My UFO NYB top [about 8 yrs. old] is finally and in the process of binding. I am so pleased to get this far with it and hope to finish the hand stitching today while we are watching darling baby Matthew [who had his first immunizations today so he may not be a very happy little fellow.]
I had to make bias binding for the NYB because two of the corners are rounded-the original design called for one rounded corner & all these years later I'm not sure now why I went to all the trouble of designing a second one!
Last time I made bias binding for a quilt I miscalculated the square root [explanation later in the post] I think, because I ended up with at least twice what I neededand therefore I have yards of it left over, see?
This time I decided to try something differentand did a rough mental calculation rounded up, I figured hey I know how to do this!
I was a little wary when I looked at the resulting binding that I might be short but decided to sew it on anyway. Things went swimmingly until I reached the final corner when aarrrrrgggghh, I realized that my suspicions were well founded..................
I don't have quite enough,
I'm short about 18". Drat!
Not willing to allow any opportunity to pass me by I decided this would be a good time to illustrate briefly the art of constructing double fold bias binding. This too is "old hat" for experienced sewers but not so probably for newbies and non-quilters.
I need a square of fabric to begin and to calculate the size of that square I take the length needed-18"- & multiply by the width in this case 2.5"[the folded bias binding will be 1.25"]. I come up with 45. I need to find the square root of this number in order to get the size of my fabric square, so I rounded up the sq.root at 7 and then decided on a 9" square just to be really sure I have enough!
Here is my 9" square.
Divide the square cornerwise like so......
and sew the triangles back together to make a rhomboid parrallelogram!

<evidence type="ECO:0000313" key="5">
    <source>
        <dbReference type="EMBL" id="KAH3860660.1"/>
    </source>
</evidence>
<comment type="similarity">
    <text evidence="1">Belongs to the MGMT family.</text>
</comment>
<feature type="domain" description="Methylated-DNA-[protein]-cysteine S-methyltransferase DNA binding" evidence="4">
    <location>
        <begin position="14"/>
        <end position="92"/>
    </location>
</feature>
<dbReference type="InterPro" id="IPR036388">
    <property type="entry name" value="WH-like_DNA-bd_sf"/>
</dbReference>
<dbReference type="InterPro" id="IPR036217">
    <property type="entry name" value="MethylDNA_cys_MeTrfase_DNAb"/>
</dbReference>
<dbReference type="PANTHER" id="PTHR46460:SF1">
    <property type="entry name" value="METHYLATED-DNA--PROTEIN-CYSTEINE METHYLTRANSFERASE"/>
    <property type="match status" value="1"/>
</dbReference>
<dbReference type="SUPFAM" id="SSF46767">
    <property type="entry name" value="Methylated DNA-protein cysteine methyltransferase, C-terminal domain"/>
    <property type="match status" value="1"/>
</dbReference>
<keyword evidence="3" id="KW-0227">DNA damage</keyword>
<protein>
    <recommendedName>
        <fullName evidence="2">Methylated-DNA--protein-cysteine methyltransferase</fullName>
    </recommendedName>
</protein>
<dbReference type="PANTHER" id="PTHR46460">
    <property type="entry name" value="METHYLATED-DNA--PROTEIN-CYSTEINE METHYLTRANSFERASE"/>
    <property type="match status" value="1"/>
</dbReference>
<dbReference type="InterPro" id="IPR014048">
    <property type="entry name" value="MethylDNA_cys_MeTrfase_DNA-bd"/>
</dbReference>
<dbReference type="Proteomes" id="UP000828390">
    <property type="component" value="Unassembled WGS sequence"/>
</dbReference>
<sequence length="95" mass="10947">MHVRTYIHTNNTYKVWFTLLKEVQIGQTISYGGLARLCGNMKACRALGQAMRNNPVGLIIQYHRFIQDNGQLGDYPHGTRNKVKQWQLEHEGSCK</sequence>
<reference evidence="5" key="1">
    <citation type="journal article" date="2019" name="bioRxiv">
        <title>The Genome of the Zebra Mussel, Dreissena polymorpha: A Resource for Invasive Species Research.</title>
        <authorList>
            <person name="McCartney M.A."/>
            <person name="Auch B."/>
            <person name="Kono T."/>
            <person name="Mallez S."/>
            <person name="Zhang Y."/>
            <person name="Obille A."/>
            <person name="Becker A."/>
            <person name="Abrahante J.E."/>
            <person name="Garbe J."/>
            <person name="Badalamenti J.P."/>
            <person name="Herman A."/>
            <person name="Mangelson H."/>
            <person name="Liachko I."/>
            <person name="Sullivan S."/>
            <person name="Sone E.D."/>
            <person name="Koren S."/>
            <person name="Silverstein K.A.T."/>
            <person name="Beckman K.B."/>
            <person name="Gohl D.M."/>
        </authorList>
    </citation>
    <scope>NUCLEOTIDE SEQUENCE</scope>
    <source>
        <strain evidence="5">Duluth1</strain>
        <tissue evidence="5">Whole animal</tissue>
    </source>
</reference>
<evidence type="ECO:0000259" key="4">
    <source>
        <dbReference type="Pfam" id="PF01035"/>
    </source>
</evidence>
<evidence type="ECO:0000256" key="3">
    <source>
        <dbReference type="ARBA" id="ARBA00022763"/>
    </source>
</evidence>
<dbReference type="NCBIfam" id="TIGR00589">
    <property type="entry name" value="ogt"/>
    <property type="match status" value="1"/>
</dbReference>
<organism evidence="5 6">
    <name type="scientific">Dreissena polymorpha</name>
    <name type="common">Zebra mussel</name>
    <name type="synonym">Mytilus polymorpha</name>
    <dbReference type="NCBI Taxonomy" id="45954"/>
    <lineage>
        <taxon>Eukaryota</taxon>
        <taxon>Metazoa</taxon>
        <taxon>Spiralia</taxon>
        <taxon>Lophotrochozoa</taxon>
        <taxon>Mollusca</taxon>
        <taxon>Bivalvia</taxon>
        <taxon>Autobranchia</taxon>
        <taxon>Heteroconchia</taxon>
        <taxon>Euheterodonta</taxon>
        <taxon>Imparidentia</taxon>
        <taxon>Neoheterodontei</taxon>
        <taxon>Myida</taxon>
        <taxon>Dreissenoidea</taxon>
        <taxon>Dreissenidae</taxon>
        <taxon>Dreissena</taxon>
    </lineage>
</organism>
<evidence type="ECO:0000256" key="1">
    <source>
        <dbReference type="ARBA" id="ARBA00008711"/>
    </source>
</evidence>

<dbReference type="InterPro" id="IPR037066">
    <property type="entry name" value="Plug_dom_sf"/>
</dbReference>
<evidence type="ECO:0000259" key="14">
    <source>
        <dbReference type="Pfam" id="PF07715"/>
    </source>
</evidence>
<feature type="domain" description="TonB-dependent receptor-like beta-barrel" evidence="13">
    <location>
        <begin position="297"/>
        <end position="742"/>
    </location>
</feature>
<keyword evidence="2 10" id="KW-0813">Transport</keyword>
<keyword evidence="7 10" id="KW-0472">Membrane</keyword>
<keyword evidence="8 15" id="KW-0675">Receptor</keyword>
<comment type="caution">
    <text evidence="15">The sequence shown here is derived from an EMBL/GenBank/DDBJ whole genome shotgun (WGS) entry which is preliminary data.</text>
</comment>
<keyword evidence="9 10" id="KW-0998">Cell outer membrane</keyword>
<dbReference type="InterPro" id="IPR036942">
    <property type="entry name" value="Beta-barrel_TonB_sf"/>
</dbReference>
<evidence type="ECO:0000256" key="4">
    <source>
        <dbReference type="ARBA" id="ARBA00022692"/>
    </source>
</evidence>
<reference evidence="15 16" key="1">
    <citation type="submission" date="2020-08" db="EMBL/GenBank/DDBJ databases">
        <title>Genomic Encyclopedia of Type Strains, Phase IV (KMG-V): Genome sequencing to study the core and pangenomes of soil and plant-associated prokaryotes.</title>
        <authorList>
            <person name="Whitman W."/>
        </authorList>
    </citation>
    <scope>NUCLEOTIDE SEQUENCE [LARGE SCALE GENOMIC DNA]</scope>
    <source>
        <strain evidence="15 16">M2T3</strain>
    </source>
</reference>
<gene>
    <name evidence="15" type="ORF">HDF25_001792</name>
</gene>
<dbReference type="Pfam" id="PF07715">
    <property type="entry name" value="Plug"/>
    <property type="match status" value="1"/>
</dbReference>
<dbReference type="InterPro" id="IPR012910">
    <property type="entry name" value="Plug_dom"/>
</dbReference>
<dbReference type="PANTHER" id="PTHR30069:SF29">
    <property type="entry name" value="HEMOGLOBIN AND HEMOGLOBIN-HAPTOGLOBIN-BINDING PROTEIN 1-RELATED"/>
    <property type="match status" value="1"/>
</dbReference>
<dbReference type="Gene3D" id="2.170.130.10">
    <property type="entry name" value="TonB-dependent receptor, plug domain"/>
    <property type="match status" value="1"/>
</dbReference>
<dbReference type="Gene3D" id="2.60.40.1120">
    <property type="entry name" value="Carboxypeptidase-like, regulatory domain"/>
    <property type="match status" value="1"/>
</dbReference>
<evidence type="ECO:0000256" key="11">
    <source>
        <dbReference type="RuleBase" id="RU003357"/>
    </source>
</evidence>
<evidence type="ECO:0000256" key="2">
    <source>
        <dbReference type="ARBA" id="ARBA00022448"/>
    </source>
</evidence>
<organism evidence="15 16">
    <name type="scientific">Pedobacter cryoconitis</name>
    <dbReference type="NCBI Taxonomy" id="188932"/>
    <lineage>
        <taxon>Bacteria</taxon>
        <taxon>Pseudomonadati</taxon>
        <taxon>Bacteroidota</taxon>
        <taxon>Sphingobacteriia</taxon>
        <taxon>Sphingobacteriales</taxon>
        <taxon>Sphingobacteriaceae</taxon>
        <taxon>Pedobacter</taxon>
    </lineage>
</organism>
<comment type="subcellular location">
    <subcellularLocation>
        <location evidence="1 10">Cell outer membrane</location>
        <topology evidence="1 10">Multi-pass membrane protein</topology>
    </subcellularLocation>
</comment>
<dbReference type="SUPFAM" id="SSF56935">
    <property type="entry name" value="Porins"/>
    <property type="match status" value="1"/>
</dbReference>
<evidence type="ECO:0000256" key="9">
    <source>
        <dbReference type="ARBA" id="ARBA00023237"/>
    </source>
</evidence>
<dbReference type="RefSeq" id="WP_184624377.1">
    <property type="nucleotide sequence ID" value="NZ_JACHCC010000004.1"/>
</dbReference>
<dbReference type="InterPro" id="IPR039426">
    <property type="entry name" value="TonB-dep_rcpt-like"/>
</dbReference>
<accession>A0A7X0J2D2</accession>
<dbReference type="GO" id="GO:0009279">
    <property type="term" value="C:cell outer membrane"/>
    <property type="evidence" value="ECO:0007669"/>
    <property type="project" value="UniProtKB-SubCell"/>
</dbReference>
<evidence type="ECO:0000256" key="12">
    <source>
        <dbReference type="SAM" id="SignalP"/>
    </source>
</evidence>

Because I only needed a small amount I then cut the fabric into two 2.5" wide strips & simply sewed the two pieces together to get my 18".
For a longer amount I would sew the parrallelogram into a tube and then cut a continuous strip.
But back to the current project.........
I pressed my new 18" piece in half along the length......
Whew, perfect, I made just the right amount- I will only have about 6" left over!
I sewed it to the piece already attached to the quiltand finished attaching the binding to the front of the quilt. See, no need to panic, it's fixable!
Clear as mud??
Don't despair, there are some excellent tutorials on the web, if you ever really need this very important skill just Google "making bias binding"!
However I am not very trusting any longer of this method of calculating the yardage I will be suspicious in future, will I get yards too many or inches too little! There are limited uses that I know of for left over bias binding.
Now I have just one more step, to stitch the binding down by hand to the back of the quilt with tiny nearly invisible stitches.
Oh & a handy little trick for securing the binding during final stitching whether by hand or machine, these hair clips work really well instead of pins.
You can pay megabucks at the QS or pick them up at the dollar store. They are hair clips after all, no expensive rocket science required!